3) Another oldie: Vanessa Friedman's tribute to the late Azzedine Alaia in NYT is incredibly moving, and a gorgeous mediation on fighting time. It touched something in me, because lately I've been struck by how incredibly impatient society has become, how I often feel harried into making decisions and judgement calls.

Not style-related, but I read some great books over Christmas and this year so far, and managed to stay off Netflix for a change. My favourites in no particular order: The Lost City of Z by David Grann, The Price of Illusion by Joan Juliet Buck, the Southern Reach books (Annihilation, Authority and Acceptance) by Jeff Vandermeer, and Yes, Chef by Marcus Samuelsson.

* - arbitrary figure plucked from the air. My actual wardrobe inventory stands around 180 pieces, including workout wear.

Comments

MC Bontemps said…
I drew a different conclusion from the pictures of PPerles post, that people do best by figuring out what works for them and sticking with it, regardless of fashion cycles. All of the 'good' pictures look creative and stylish, but not particularly date-able. The lady politicians of the 'bad' pictures are wearing the uniform of lady politicians since Maggie Thatcher and presumably media-tested to death and approved as the correct combination of camera-friendly, not susceptible to malfunction, competent but approachable. Hilary's grey ensemble may be infinitely more sophisticated and with correspondingly diminished relate-ability for an audience of potential voters.

But classic ≠ current is a fair point. To my mind, jeans are a perfect illustration of the effect of fashion cycles on a classic garment. Now that my eye is getting used to ankle-lengths and winder cuts, it's jarred by the sight of a 00s jegging. And when I was used to seeing jeggings, 90s bootcuts were jarring.

Fwiw though I'm also seeing in the wild some unsuccesful examples of the fashionable combination of cropped jeans with ankle boots so chunky that they resemble clown shoes, especially on petite women, so there's clearly a delicate tension between looking current and doing what's best by your own size and shape (not to mention your own budget, the occasion and so on).

ps. Do you have a secret for keeping your white sandals so clean after a year of use ??
Thank you for linking that modest dressing discussion - I followed along with it for a little while when it first popped up on the femalefashionadvice subreddit, though I didn't have any strong feelings on it myself,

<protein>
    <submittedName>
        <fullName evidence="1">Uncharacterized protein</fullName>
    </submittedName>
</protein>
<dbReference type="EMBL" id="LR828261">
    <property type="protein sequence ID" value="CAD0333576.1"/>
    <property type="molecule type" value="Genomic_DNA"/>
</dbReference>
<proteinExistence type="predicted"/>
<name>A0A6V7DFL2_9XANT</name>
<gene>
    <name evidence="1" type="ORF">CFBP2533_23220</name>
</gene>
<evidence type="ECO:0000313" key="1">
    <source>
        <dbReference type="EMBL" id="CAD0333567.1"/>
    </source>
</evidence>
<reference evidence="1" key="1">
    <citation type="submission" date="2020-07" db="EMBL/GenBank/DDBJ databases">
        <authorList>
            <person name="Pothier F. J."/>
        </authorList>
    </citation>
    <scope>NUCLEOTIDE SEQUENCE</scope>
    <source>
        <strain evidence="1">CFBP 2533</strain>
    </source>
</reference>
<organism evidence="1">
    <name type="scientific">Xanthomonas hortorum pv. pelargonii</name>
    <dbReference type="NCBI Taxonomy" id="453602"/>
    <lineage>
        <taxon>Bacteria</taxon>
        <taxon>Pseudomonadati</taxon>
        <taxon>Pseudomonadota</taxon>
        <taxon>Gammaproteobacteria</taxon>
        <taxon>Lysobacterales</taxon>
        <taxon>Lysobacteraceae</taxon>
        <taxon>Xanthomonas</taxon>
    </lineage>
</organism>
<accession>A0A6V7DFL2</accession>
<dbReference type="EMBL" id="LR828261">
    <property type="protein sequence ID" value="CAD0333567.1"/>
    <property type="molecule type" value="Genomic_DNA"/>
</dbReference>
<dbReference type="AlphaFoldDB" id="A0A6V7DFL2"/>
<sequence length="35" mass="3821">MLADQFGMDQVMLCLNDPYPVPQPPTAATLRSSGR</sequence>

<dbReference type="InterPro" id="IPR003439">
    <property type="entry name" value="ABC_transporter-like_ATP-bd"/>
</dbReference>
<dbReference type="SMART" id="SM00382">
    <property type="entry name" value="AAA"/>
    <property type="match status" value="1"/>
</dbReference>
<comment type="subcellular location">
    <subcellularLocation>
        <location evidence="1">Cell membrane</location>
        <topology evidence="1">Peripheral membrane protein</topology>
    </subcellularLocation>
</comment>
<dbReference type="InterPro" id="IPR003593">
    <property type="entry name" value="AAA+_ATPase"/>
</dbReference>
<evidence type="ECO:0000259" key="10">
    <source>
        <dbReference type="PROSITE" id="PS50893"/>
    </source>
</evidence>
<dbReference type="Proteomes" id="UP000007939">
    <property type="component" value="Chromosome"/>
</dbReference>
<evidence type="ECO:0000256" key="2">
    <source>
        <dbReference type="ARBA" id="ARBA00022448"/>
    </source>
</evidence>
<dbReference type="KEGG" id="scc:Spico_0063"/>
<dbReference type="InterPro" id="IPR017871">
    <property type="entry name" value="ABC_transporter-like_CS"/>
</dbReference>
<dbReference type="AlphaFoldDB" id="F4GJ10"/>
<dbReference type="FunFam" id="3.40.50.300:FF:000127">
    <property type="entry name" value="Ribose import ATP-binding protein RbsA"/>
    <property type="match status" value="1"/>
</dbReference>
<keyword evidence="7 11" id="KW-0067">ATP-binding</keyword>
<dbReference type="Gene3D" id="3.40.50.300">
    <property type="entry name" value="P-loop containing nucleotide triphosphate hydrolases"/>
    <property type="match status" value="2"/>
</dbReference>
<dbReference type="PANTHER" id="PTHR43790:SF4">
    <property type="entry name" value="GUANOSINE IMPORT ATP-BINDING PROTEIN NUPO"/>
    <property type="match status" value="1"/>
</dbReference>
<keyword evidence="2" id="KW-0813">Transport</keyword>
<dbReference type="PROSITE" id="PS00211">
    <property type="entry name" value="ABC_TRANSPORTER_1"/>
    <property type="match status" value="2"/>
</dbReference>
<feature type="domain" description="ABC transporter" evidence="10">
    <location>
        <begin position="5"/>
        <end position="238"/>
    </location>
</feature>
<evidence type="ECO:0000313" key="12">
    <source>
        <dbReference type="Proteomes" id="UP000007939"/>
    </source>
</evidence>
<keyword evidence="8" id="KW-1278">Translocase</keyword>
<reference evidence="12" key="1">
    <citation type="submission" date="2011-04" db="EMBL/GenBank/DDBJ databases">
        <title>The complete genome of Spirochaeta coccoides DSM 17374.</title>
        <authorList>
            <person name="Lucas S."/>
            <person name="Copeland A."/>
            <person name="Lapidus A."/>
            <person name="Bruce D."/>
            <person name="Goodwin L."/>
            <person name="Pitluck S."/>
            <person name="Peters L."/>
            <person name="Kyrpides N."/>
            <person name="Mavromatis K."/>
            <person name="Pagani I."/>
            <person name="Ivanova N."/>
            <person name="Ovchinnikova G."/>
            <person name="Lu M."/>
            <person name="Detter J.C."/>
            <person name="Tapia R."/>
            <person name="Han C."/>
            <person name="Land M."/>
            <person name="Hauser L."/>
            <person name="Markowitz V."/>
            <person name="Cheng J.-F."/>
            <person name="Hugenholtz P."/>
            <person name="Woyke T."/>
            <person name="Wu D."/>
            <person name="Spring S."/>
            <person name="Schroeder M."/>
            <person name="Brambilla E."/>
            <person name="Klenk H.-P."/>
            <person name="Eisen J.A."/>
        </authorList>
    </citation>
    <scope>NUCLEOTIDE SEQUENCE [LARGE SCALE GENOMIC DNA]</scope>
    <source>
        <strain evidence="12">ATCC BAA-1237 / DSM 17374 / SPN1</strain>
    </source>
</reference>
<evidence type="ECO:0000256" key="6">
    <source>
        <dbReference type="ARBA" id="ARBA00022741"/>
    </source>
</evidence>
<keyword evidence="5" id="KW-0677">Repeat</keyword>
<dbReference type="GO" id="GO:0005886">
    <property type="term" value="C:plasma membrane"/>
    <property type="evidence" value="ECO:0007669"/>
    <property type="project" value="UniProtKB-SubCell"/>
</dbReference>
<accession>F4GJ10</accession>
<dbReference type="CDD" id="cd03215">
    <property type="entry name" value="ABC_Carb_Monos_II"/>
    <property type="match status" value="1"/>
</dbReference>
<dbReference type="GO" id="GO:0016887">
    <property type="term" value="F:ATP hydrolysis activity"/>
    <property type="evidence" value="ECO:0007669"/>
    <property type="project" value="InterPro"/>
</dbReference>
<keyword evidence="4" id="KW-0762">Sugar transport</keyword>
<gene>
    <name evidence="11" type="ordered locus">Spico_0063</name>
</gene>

as I found the New York Times article a bit of a slog. (I am always annoyed by the sexism inherent in judging women negatively for their choices or making overly broad generalizations about what all or most women apparently want, so I wasn't primed to view it that positively, probably.)
lin said…
MC Bontemps: Agree that people do best when they figure out what works for them - I feel that whenever I meet someone whose sense of style stems from self-assurance and awareness, rather than what they're actually wearing. Currency isn't everyone's goal. Even determining what "works" for one's size and shape can be debatable to a point - technically some shoes give me clown feet but I wear them anyway because I don't necessarily think I want to walk around looking like I have dainty feet.

No cleaning secrets where my white sandals are concerned. The bright light may have disguised the faint grey water marks (from rain) somewhat. I do wipe them down with a damp cloth if I got caught in the rain in them, but I've not conditioned them so far, and I didn't bother with waterproof sprays and all. I find leather pretty low maintenance actually, because a quick wipe cleans off most stains, and if I get caught in the rain (which is often in Singapore), I just soak up what I can with a cloth when I get home and give it a few days to air dry (not in direct sun) until it revives itself. The better the leather quality, the less I need to do, it seems.

Whereas with canvas I would sometimes need a light scrub with a toothbrush, and with suede I'm just resigned to whatever happens.

Xin: I get what to mean by being predisposed to not like such articles - which makes it all the more admirable on the rare occasions I come across a good piece. I think the views shared in that Reddit thread were far more insightful than whatever the writer was yammering on about in the NYT piece.